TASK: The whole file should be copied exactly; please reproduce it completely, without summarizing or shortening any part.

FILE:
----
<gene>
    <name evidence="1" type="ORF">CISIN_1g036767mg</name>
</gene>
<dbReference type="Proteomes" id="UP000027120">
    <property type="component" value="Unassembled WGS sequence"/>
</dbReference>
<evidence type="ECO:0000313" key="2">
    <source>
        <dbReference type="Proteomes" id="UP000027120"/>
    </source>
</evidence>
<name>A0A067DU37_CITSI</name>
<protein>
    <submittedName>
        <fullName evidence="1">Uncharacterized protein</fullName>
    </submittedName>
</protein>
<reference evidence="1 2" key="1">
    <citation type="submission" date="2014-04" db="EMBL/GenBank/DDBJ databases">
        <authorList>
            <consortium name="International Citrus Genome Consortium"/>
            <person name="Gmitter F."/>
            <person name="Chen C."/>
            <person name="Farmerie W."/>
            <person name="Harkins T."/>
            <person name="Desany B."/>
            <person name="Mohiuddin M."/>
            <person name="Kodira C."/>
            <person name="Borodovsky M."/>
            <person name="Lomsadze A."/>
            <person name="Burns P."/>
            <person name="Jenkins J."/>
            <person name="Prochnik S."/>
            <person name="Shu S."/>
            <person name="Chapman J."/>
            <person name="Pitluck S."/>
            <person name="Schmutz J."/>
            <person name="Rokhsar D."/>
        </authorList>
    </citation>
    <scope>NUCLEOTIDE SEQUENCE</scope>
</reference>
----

<gene>
    <name evidence="1" type="ORF">CISIN_1g036767mg</name>
</gene>
<dbReference type="Proteomes" id="UP000027120">
    <property type="component" value="Unassembled WGS sequence"/>
</dbReference>
<evidence type="ECO:0000313" key="2">
    <source>
        <dbReference type="Proteomes" id="UP000027120"/>
    </source>
</evidence>
<name>A0A067DU37_CITSI</name>
<protein>
    <submittedName>
        <fullName evidence="1">Uncharacterized protein</fullName>
    </submittedName>
</protein>
<reference evidence="1 2" key="1">
    <citation type="submission" date="2014-04" db="EMBL/GenBank/DDBJ databases">
        <authorList>
            <consortium name="International Citrus Genome Consortium"/>
            <person name="Gmitter F."/>
            <person name="Chen C."/>
            <person name="Farmerie W."/>
            <person name="Harkins T."/>
            <person name="Desany B."/>
            <person name="Mohiuddin M."/>
            <person name="Kodira C."/>
            <person name="Borodovsky M."/>
            <person name="Lomsadze A."/>
            <person name="Burns P."/>
            <person name="Jenkins J."/>
            <person name="Prochnik S."/>
            <person name="Shu S."/>
            <person name="Chapman J."/>
            <person name="Pitluck S."/>
            <person name="Schmutz J."/>
            <person name="Rokhsar D."/>
        </authorList>
    </citation>
    <scope>NUCLEOTIDE SEQUENCE</scope>
</reference>